Chris had taken the shortcut. Snowfall from the previous winter rushed down the side of the mountain. Chris was soaked and shivering, saying a prayer in his head as he gathered his strength. Technically, he was on vacation. He felt guilty for working when he should be spending time with his family, but something about this case kept him up at night. As he ran his hand over the ledge above him, Chris said a silent prayer. Please let me be right about this. Finding a rock, grasping it with both hands, and pulling himself up, Chris felt his arms shake, noting that if they failed him, he’d tumble down the cliff face. His body would hit jagged rocks and possibly get banged into pieces before he made it to the bottom, where whatever was left of him would spatter against the valley floor. You’ve got one shot at this, he told himself before closing his eyes and concentrating. Focusing all his energy on his arms and forcing his body to the next level, using the side of the cliff as a stepping stone, and lifting himself up to a rocky ledge. Scrub brush and scatterings of burned tree trunks lined the cliff. The area had been partially scorched at some point, leaving the scenery opaque and uninviting. It wasn’t as picturesque as the surrounding mountains, so it would be a good place for a body to be hidden out of sight.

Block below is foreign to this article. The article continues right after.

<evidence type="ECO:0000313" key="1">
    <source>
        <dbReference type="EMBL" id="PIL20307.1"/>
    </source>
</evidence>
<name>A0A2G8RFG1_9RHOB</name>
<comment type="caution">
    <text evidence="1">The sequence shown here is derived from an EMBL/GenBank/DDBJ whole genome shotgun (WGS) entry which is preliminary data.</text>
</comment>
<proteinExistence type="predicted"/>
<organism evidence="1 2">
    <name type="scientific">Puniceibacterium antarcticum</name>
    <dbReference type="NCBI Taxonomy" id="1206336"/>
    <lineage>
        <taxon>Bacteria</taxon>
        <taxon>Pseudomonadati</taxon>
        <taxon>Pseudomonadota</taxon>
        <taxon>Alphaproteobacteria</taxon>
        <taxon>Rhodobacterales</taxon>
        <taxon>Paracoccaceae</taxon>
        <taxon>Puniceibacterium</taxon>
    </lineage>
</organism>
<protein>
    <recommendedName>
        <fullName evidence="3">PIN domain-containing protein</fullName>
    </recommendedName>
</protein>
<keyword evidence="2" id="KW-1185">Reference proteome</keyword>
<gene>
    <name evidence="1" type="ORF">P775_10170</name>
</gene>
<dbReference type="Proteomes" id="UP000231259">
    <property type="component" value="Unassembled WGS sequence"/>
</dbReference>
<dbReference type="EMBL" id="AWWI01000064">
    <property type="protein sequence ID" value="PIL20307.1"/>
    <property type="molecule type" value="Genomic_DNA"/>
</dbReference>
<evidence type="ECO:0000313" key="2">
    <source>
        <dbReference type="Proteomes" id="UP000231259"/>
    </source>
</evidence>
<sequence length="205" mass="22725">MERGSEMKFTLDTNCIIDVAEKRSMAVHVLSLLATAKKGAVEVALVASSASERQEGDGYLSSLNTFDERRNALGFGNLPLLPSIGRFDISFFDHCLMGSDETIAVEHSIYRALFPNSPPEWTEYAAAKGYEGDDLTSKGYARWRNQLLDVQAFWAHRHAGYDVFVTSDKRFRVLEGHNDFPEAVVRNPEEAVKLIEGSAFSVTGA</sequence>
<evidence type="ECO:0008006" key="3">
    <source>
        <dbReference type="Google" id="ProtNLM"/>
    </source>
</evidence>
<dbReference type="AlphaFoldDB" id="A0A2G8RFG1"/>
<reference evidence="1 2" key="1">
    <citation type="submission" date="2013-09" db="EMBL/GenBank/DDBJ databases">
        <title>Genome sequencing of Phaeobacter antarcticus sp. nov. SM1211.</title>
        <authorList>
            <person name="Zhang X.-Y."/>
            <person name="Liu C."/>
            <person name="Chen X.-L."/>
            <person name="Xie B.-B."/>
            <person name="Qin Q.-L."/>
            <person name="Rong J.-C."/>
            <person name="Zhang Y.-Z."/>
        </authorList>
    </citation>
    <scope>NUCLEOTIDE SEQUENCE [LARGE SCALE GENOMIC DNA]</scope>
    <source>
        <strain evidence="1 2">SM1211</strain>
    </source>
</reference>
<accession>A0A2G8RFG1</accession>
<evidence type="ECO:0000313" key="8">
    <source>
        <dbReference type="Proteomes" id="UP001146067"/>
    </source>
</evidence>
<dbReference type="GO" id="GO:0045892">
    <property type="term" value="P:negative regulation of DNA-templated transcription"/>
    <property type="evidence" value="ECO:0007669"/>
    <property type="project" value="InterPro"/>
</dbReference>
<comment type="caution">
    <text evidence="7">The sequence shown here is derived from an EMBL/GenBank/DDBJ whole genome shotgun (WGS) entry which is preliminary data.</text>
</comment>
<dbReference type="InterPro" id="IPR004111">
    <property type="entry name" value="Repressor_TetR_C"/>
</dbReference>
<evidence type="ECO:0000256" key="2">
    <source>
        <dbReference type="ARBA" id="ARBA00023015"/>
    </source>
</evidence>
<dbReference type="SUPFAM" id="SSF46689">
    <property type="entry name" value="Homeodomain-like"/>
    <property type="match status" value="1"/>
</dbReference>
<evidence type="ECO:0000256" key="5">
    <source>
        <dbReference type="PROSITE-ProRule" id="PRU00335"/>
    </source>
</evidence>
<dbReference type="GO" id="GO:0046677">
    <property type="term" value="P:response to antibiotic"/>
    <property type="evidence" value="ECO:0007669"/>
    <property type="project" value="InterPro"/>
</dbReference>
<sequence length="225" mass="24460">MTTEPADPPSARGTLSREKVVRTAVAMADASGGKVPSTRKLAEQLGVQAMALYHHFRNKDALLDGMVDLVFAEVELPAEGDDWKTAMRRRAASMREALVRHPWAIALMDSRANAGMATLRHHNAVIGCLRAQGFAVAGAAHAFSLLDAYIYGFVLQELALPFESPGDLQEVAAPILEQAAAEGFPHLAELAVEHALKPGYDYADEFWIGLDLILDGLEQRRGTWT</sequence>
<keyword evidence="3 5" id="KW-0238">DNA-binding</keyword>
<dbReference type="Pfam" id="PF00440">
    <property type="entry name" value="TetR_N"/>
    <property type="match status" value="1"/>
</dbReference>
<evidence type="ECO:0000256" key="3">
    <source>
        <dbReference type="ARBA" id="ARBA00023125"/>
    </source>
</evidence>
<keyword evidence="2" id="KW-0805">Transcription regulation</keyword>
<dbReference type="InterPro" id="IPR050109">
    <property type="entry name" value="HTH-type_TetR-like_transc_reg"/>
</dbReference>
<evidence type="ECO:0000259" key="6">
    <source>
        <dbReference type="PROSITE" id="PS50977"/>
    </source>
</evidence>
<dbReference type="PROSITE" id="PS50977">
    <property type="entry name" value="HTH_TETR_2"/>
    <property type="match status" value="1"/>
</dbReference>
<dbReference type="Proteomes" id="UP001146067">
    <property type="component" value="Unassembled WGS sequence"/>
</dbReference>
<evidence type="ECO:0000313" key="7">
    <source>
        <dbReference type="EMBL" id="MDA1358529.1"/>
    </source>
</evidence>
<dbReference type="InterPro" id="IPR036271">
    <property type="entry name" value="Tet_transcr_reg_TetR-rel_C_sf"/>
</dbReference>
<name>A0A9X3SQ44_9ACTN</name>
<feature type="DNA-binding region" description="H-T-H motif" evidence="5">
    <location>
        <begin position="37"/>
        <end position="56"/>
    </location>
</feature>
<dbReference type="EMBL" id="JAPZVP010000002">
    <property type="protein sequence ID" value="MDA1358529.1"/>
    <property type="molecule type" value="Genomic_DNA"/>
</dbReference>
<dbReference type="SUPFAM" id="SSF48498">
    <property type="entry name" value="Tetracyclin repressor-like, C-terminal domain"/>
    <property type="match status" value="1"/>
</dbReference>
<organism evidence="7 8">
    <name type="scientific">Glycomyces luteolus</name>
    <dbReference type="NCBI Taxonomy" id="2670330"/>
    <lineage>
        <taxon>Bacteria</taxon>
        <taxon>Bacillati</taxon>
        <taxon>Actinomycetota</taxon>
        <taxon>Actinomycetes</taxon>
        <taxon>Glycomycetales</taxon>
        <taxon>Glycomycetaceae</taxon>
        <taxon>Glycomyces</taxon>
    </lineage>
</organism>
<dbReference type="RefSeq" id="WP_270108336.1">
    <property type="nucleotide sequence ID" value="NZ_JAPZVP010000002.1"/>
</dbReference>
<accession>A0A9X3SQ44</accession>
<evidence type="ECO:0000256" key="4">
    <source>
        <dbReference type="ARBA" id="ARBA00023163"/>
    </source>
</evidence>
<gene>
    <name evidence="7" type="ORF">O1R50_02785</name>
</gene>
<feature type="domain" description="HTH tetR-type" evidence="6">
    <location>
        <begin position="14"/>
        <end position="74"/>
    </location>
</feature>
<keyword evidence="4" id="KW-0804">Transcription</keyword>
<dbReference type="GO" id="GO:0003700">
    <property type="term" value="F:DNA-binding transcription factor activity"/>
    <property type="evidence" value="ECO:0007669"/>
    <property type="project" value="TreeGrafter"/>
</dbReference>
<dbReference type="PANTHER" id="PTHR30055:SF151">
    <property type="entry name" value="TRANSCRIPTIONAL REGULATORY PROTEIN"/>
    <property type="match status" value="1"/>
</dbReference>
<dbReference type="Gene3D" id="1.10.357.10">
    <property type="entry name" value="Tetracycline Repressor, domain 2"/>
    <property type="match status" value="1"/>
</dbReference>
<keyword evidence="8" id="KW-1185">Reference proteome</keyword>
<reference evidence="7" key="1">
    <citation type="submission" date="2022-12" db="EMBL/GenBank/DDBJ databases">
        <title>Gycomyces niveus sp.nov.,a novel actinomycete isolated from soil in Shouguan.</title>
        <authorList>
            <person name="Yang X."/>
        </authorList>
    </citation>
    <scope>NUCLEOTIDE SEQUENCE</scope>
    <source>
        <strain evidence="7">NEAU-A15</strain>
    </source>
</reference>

The ground was hard and dry and filled with small rocks. Chris headed towards a bare patch of land, being led by the words of his father. There was a small stream that created a waterfall over the side of the mountain. He knew he was close. His father told him that the sheep would head to the area because there wasn’t a lot of water on the mountain. 

“I remember coming around the corner of the ledge, lifting myself up, and walking towards a small cave. There was a cross near the cave and if I wanted to make a statement about how much I hated religion, Catholicism in particular, but I also didn’t want to get caught, I’d go to that site. The message would be for the victim, not the world.”

“You’re assuming there is a message behind the disappearance?”

“A man calls and asks a priest to meet him for confession. The priest is never seen again. It’s definitely about religion.”

“Maybe,” Chris said.

“No. Definitely, son.”

Before the conversation with his father, Chris had been following other theories, but he’d learned that his father, who was both wise and a bit of mystic in Chris’s life, should never be ignored. 

“The thing that happened first is the thing that matters most.” His father said. Initially, Chris didn’t know what he meant, but now that he was standing on the ledge, he knew exactly what it meant.